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An Account of the Manners and Customs of the Modern Egyptians$
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Edward William Lane

Print publication date: 2012

Print ISBN-13: 9789774165603

Published to Cairo Scholarship Online: May 2015

DOI: 10.5743/cairo/9789774165603.001.0001

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Music

Music

Chapter:
Chapter 18 Music
Source:
An Account of the Manners and Customs of the Modern Egyptians
Author(s):

Edward William Lane

Jason Thompson

Publisher:
American University in Cairo Press
DOI:10.5743/cairo/9789774165603.003.0018

Egyptians love music, although, as this chapter argues, it was seen as a distraction and not something serious. It explains that male musicians would usually sing and play an instrument, and were seen as people of disrepute, yet hired for grand occasions. Meanwhile female professional singers would sing for private audiences and make a lot of money. There were a great variety of instruments, and this chapter includes illustrations and descriptions of them: kemengeh” is a bow-instrument, “kanoon” a kind of dulcimer; an “ood” is a lute; a “nay” is a flute; “rikk” is a small tambourine; a “tamboor” is a mandolin; and so forth. It also explains what sort of performers and groups use these different instruments (from weddings to religious processions, from private gatherings to boatmen on the Nile) and ends with the musical notation and words to a number of popular songs.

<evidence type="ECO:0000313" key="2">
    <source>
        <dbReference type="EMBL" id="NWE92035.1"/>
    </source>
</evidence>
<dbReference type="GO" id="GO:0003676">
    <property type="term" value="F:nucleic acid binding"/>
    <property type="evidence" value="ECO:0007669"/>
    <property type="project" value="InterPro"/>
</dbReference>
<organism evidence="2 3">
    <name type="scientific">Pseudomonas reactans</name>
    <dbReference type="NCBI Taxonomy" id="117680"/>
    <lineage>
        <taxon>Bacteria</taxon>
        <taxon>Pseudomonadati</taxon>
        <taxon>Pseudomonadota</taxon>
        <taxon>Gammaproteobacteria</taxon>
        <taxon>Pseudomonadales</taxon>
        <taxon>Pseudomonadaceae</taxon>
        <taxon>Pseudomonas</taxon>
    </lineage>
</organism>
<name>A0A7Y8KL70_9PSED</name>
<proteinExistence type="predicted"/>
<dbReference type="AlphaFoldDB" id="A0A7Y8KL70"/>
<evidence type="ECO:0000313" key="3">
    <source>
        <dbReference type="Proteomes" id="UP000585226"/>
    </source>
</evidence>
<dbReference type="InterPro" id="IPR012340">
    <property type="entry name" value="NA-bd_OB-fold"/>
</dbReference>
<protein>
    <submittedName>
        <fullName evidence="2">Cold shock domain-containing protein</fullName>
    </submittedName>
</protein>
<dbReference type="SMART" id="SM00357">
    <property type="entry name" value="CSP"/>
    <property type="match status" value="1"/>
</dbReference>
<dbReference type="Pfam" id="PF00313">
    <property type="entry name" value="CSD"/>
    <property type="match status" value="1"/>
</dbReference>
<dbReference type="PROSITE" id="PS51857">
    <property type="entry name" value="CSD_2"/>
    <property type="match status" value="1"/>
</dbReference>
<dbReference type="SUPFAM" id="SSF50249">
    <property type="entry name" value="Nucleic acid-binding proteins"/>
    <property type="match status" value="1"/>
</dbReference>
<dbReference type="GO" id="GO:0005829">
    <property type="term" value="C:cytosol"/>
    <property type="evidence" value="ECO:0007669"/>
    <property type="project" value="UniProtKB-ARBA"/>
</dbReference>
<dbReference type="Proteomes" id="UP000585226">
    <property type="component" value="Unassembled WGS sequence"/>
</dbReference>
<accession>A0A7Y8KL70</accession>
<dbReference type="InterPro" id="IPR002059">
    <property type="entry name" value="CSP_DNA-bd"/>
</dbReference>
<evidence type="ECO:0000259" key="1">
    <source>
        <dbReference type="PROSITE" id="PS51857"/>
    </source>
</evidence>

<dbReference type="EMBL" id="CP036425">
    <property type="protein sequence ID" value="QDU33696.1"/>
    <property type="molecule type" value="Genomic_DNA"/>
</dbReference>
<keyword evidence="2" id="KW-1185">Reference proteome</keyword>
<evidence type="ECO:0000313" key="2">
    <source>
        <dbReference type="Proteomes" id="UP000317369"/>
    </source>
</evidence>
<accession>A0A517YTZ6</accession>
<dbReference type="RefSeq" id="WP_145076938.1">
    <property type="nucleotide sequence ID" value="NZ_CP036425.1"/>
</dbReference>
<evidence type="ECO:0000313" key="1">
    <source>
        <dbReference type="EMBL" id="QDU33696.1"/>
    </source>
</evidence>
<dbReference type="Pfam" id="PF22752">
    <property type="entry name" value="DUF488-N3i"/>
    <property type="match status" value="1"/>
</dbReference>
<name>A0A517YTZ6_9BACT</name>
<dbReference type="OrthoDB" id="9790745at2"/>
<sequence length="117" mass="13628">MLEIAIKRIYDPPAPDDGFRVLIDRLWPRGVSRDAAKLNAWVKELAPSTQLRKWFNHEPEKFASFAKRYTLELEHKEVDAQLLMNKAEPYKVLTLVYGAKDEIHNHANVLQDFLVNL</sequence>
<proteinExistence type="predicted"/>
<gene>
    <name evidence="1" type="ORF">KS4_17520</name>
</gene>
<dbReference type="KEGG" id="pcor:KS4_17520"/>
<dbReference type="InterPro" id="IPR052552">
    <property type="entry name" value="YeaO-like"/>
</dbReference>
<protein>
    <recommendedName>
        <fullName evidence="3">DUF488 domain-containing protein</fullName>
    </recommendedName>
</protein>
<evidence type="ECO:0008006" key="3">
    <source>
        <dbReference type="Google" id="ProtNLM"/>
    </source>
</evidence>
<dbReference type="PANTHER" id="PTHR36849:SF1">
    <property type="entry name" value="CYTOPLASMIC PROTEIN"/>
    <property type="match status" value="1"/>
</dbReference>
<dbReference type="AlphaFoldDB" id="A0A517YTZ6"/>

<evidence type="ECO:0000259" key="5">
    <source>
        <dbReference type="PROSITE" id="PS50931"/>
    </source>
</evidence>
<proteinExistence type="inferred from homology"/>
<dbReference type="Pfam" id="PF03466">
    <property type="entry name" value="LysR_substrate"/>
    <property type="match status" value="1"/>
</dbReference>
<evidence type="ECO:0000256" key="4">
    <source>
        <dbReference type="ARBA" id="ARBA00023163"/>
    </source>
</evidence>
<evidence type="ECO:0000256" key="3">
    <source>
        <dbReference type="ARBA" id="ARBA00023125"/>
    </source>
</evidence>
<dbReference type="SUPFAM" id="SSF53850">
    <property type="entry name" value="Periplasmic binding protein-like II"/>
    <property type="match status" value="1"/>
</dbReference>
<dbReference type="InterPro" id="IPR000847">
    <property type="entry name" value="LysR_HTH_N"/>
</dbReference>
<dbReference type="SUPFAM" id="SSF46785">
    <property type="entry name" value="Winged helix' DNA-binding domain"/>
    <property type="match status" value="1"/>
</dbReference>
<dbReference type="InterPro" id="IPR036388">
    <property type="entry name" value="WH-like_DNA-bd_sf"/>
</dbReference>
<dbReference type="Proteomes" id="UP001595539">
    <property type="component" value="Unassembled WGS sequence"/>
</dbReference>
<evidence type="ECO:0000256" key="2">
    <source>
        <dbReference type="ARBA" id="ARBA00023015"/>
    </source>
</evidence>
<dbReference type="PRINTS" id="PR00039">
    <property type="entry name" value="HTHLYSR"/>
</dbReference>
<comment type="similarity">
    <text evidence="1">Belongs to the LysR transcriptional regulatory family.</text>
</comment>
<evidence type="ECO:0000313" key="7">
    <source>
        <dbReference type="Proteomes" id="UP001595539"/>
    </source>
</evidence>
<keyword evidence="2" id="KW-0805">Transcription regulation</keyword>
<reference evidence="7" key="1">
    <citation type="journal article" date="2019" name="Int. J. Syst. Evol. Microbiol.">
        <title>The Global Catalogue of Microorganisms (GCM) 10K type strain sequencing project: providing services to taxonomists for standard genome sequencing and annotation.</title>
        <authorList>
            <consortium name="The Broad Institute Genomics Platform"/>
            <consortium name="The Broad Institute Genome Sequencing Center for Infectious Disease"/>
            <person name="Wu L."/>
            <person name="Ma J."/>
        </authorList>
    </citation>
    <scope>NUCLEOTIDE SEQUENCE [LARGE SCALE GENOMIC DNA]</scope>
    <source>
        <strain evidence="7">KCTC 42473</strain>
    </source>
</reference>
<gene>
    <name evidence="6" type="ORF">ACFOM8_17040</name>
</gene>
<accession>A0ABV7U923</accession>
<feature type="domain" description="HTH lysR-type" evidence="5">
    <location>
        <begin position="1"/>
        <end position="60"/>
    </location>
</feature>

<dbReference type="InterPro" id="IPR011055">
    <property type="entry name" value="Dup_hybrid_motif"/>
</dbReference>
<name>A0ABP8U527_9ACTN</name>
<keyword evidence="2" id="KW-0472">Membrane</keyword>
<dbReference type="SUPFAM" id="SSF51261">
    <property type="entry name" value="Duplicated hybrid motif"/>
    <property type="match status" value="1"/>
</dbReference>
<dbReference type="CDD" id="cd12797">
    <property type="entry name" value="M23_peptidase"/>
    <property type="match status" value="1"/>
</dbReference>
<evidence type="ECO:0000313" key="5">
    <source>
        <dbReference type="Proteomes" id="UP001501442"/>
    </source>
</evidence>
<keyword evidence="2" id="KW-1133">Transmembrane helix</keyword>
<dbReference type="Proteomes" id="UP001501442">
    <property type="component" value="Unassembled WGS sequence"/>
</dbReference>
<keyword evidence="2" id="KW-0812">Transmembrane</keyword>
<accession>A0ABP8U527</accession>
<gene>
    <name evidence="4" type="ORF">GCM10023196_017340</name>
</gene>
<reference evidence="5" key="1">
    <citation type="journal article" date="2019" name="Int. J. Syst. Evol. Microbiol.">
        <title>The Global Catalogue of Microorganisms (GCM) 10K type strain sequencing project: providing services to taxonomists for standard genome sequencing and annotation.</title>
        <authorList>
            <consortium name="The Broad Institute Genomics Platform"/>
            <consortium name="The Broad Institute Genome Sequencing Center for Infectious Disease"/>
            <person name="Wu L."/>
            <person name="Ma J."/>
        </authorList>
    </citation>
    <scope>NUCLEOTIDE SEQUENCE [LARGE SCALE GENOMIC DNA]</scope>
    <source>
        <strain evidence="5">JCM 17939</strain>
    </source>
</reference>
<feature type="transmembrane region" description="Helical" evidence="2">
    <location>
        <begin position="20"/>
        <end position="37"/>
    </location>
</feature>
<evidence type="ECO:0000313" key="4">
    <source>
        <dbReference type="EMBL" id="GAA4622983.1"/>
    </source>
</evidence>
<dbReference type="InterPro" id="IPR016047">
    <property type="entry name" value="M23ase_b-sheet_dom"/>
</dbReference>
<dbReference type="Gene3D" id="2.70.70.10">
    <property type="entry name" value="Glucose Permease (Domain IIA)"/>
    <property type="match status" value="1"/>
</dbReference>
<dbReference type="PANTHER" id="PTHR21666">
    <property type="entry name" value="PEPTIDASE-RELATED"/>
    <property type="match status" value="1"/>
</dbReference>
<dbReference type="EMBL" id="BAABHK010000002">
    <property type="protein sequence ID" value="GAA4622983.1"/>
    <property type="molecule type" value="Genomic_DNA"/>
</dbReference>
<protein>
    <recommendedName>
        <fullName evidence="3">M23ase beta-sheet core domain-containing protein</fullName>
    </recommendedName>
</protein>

Keywords:   Music, Instruments, Song, Singers, Performers, Musical notation

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